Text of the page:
Ortiz may not face glove test in Philly
It might not be a given that David Ortiz will break out his first baseman's glove over the weekend. When the Red Sox travel to Philadelphia for an interleague series, Ortiz could get a game at first, if the Sox choose to give Mike Lowell a rest and move Kevin Youkilis to third. But it's not assured.
And it certainly wouldn't be as a way to take Ortiz's mind off hitting, as has been suggested as a remedy for a slump that might just be lifting. With Ortiz's third homer of the season coming in the second inning last night, he now has a seven-game hitting streak, and two homers in his last three games.
"We're trying to win games," manager Terry Francona said. "We want to put our best hitters, our best defense [on the field]. What do you do with Youk? We've got a guy that's won the Gold Glove that I would have a hard time saying, 'Well, we're not going to play our Gold Glove first baseman 'cause I wanted to take David's mind off of his struggles.' That doesn't make a lot of sense to me."
Ortiz said only, "I'm not talking anymore. Not for a while."
That might change, with Ortiz's bat getting a bit hotter, but his .198 average doesn't exactly call out for a need to sit either Lowell, who's hovering around .300, or Youkilis, who's batting above that.
Though Francona emphasized that he didn't know the pitching matchups for the weekend, and didn't know what he would do about Ortiz, he did say, "To get his mind off [hitting] wouldn't be the reason. Whether we're trying to rest somebody, day game after night game, who's pitching, we'll have a chance to look at all that."
"It's hard to make out a lineup about five days ahead of time."
"I bet you that's a pretty good timetable," Francona said. "We need to certainly look at him the next three days, let him have the next three days before we contemplate anything. See where his strength is.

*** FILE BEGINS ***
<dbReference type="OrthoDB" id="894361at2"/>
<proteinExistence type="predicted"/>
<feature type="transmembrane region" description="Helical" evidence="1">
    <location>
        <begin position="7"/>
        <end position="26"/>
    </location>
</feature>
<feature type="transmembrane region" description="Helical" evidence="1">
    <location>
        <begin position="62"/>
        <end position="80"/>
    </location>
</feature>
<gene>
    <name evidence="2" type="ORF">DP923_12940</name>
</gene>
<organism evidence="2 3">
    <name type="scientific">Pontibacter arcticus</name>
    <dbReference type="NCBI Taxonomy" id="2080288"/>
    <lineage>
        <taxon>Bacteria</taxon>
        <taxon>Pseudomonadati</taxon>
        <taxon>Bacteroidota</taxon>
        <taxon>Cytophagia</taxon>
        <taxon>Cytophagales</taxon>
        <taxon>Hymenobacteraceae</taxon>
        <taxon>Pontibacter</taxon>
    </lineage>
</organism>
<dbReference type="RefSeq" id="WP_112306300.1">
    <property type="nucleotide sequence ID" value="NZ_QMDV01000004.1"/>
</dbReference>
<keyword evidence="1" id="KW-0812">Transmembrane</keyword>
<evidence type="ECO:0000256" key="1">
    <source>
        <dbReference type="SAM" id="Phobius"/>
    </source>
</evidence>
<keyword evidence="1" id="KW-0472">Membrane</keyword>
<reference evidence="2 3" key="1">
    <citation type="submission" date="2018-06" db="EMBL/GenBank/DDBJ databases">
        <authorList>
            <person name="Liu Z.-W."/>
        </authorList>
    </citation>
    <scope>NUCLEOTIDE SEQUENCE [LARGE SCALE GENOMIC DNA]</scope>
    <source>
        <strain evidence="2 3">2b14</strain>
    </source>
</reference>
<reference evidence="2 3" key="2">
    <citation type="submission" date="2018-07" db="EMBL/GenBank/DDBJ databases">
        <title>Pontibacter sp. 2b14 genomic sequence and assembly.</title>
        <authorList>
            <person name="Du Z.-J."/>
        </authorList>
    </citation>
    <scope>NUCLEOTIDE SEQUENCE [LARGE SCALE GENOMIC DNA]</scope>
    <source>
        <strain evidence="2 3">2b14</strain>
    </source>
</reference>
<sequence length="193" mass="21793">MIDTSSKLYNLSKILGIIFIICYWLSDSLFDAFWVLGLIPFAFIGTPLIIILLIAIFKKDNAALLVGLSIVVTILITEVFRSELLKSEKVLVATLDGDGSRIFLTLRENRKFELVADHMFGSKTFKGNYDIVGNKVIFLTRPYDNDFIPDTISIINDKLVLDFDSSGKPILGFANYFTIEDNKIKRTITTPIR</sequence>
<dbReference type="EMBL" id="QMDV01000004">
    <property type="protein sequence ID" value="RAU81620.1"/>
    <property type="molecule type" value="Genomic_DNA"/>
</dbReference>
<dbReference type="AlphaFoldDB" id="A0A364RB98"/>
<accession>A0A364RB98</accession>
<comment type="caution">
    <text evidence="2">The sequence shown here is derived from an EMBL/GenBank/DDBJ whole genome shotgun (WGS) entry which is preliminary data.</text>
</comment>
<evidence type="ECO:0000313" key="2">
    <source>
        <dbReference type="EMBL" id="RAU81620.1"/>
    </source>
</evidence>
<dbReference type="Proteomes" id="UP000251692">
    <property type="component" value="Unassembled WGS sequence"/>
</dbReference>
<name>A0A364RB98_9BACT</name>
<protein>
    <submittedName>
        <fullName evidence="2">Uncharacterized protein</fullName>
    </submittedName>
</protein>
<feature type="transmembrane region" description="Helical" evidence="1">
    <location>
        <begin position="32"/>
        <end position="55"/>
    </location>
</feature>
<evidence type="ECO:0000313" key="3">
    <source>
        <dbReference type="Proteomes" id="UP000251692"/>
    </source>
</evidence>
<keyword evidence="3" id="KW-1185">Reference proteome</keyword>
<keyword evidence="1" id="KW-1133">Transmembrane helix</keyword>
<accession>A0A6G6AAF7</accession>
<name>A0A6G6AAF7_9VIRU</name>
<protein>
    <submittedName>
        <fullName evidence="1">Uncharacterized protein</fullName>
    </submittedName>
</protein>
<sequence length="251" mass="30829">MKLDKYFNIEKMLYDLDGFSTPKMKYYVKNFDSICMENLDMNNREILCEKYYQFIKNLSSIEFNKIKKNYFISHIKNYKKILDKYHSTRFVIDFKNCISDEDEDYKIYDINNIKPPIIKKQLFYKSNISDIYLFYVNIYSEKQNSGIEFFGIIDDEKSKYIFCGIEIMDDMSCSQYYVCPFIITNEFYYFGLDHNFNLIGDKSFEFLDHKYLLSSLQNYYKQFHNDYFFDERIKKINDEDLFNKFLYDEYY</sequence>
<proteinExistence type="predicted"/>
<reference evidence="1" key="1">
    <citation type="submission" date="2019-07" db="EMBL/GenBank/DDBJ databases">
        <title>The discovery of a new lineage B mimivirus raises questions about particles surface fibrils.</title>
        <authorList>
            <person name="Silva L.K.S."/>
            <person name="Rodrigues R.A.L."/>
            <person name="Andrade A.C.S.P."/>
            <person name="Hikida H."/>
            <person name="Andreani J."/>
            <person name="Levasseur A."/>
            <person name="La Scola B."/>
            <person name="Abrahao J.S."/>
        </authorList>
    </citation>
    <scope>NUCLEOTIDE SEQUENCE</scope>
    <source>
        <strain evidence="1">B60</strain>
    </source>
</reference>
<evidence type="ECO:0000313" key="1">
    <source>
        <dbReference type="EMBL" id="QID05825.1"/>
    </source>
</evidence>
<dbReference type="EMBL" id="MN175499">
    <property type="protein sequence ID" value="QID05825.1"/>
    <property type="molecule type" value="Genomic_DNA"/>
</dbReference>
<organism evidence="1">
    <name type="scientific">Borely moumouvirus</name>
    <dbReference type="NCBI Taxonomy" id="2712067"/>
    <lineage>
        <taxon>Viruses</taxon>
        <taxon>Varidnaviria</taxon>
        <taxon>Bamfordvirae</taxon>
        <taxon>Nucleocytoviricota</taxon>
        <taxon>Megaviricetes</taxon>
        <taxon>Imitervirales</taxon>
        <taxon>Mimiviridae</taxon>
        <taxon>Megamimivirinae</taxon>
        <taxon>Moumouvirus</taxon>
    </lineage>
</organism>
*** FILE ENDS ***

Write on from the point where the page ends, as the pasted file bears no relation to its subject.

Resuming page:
"The one thing we don't want to do is send him out to play while he still has some rehabbing to do. I don't know if that's fair to him. But he's doing terrific."
Francona said there would be an update on Lowrie by the end of this series. Lowrie began taking batting practice Friday.
"I went down there and I hit off [Tim Bogar] in the cage," said Lowrie. "I took some good swings. I made solid contact. It felt strong. It really didn't fatigue until the last couple swings, which is good.
"I guess I reference it back to last year a lot. I think I'm referencing more to when it was the peak of the injury. This game, it's so mental.
"I think last year I was convincing myself that I wasn't injured. I played hurt, but I was convincing myself that I wasn't injured. I was concentrating more on how my wrist felt. Now I think I'm a little frustrated, because I taught myself to do that."
"I peeked up at it [the readings] a couple times," Bard said. "I use it kind of just to gauge where I am that day . . . . I reared back on that one. Pretty much all I've got. So I kind of wanted to see where I was at with that pitch."
More important was the way he pitched to the meat of the Yankee order. Bard got Mark Teixeira on a fly to left, Alex Rodriguez on a ground ball to second base, and Cano on a swinging strikeout.
Bard started Cano out with three fastballs. Then he got him flailing at a slider to end the game, a mark of how Bard's slider has improved with the grip change he instituted during the last road trip.
"I was finally able to bury one, which I was happy about," Bard said. "I've thrown some good ones, especially since I switched to that new grip. That was the first one that I really buried, especially in an 0-2 count."
Bard lowered his ERA to 0.82. "It's a good situation to get him in, let him get his feet wet," said Francona. "He threw the ball well. You can't always pick the situations, but tonight we could and I think it was good for him. He's done everything we've asked."
Amalie Benjamin can be reached at firstname.lastname@example.org.